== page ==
The spirituality of struggle

Dr. Neil Routh

Since ancient times struggle has been recognized as a major factor in the process of spiritual growth. The Bible is filled with stories that demonstrate how struggle is the testing ground for our deepest beliefs and the forge of our mettle and character. From Job to the parable of the Prodigal Son (Luke 15:11-32) these stories point to the powerful presence of God to work in us and through us in the midst of our struggles.

A few months after I left home for college, my closest friend was killed in an accident. It was the first overwhelming struggle I had ever faced. Losing a lifelong friend was like losing a huge part of myself. What was just as overwhelming was God’s presence. As much as I struggled to make sense of the tragedy and the void this lose left behind, God was at work in the struggle. While God did not force me one way or another, God provided a rich opportunity to lean on his love and receive a deeper awareness of his grace.

It began a journey to understand God at a deeply personal level. Part of the struggle was realizing that no one could fix the pain, confusion, doubt, and fear that filled the place in my life that my friend had once occupied. It was a journey for me alone. But in the journey, I realized God was completely present in every step I took. As I struggled to move forward, discovered more of God.

Does God cause the struggle? How could God be the creator of love if he is the creator of the struggle? If God does not create the struggle then who does? We all will wrestle with these questions. No one can do it for us. While I have come to believe God does not create pain or struggle (it is a result of our choices and resistance to God), God never wastes the suffering. Through grace, God uses suffering to guide us to what is good. This rings out from Job to the parable of the Samaritan (Luke 10:30-37).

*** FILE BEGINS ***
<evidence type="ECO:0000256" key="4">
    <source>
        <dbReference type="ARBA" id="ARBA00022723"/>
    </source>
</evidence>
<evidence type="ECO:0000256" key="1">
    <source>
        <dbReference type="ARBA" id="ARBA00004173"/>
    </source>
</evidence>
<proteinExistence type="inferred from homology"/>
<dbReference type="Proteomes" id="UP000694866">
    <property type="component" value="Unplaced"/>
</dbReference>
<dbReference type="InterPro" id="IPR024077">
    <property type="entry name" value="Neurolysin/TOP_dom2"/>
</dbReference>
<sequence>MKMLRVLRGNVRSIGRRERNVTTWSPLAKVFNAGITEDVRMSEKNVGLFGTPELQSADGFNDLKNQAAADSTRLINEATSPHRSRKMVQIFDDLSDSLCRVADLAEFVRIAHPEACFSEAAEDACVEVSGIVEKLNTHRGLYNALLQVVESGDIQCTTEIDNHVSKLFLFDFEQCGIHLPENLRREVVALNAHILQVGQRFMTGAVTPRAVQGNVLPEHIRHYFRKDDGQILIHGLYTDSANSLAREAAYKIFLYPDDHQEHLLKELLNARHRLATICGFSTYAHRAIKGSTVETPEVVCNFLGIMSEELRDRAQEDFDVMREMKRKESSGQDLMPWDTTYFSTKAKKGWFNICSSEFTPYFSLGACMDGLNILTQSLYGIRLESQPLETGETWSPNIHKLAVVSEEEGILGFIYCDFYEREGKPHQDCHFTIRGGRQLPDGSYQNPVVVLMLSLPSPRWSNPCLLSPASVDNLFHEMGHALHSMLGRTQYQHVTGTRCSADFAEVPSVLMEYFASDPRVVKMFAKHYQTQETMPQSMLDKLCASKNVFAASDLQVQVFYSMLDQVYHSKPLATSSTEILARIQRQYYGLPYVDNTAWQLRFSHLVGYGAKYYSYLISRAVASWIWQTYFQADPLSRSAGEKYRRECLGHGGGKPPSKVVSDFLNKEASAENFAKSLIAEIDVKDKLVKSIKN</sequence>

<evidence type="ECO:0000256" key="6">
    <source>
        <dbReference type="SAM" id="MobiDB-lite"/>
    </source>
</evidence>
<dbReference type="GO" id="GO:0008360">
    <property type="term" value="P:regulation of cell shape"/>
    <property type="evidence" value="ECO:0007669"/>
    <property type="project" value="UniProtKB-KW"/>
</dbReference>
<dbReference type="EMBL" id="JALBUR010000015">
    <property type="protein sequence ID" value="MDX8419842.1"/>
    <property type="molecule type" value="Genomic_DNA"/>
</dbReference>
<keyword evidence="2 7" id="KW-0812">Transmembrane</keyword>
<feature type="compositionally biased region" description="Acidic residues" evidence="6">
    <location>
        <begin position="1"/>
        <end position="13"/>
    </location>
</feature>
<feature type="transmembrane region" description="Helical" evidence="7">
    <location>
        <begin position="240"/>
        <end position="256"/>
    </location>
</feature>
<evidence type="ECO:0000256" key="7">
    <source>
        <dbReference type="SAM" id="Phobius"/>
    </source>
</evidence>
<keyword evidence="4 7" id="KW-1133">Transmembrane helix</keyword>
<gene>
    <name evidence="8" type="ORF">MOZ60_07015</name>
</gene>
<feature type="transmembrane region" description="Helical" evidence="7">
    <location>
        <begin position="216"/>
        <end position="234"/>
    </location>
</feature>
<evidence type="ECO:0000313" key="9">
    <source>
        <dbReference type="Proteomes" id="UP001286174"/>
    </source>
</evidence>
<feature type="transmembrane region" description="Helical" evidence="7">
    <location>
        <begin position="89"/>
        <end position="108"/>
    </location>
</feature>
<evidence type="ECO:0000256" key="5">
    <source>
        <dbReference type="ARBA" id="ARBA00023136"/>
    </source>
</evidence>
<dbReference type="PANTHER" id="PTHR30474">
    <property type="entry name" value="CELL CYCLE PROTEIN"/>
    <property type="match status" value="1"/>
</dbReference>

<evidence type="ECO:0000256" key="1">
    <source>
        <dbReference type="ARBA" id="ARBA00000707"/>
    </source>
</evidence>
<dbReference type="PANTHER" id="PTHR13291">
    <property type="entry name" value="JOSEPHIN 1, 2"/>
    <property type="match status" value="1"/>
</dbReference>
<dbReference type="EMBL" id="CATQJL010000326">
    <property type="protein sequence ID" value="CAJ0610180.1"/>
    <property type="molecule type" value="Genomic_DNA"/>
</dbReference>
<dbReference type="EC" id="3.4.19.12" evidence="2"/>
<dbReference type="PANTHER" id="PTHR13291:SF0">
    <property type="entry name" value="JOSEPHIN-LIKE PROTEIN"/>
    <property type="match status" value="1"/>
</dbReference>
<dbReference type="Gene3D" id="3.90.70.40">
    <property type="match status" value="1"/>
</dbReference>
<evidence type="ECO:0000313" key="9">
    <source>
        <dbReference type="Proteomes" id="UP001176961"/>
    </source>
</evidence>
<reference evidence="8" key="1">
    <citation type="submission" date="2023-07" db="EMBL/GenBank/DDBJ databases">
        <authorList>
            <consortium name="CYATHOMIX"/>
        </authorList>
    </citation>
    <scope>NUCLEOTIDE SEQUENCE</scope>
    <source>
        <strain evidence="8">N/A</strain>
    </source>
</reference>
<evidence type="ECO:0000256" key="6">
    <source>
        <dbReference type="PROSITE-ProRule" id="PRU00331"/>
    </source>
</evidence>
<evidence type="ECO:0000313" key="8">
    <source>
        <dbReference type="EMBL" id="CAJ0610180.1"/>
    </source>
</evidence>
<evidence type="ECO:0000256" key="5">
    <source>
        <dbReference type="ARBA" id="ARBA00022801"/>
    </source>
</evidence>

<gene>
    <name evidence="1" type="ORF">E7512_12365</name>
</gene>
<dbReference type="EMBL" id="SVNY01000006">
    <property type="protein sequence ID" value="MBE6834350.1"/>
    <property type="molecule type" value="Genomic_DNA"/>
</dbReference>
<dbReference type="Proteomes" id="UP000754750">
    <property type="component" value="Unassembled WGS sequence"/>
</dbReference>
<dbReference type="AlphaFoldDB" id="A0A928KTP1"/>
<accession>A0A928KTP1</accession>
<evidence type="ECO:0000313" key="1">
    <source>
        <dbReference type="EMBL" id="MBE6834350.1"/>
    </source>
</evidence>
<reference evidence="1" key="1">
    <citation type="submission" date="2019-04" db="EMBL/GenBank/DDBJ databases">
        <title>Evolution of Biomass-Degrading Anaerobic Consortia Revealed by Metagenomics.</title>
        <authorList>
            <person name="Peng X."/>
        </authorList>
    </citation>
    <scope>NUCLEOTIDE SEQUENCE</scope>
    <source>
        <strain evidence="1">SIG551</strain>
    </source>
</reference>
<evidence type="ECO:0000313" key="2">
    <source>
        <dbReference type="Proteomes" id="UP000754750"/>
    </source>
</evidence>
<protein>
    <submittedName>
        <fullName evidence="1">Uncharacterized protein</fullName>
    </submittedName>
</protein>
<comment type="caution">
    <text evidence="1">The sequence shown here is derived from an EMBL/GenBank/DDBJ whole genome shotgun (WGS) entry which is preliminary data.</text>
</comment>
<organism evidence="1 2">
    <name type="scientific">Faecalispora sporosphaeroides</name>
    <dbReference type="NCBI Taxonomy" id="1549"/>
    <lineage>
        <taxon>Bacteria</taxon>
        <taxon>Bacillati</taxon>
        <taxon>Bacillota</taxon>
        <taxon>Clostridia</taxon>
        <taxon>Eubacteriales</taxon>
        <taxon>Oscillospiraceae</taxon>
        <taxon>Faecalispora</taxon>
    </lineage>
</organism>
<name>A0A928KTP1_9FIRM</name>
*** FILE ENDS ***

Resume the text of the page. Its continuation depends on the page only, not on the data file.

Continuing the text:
In recent days, our world has become challenged by intense division. Demonstrations, protests, and violence has broken out on a scale that has not been seen in decades. There are people claiming the spiritual high ground but using violence to support their cause. Heartbreaking consequences have unfolded – including the death of a young activist and the death of two Virginia State Police Officers who were monitoring the protests from a helicopter. Lost in the grief, outrage, and confusion is a much more substantial problem in our society. We need a more constructive way to struggle for change. We need a spirituality of struggle.

Joan Chittister claims: “Clearly we are living in an era more in need of a spirituality of struggle than perhaps any other time in history” (Scarred by Struggle, Transformed by Hope: Wm.B. Eerdmans, 2003). Just as a person is shaped by struggle, so is a group of people or an entire society. And just as people willing to move through the struggle have an opportunity to rediscover God at a deeper level, so does our society. The spirituality that emerges from struggles requires us to face the source and credibility of our hate and anger.

At the time I experienced the heartbreak of losing my friend, I was also learning to read New Testament Greek. Eventually, Greek students would be put to the test translate 1 John. A huge breakthrough in my grief came when we worked through 1 John 4 – the vivid image of God’s love for us and what God has done for us through Jesus. This week, however, I have been challenged to remember the sober warning of 1 John 4:20. No one can claim to love God and hate a people. In fact, the one who chooses hate is incapable of loving God. Hate separates us from God.

May we all seek our guidance, at this time, from God rather than our age-old agendas and fears. May we draw close to his love, most fully revealed and in the sacrifice, death, and resurrection of Jesus. May the love of God lead us all to constructive struggle that leads to a better world. May it motivate us to put an end to hate and violence in all its forms.

Dr. Neil Routh

Dr. Neil Routh is pastor at Grace Moravian Church.

Dr. Neil Routh is pastor at Grace Moravian Church.

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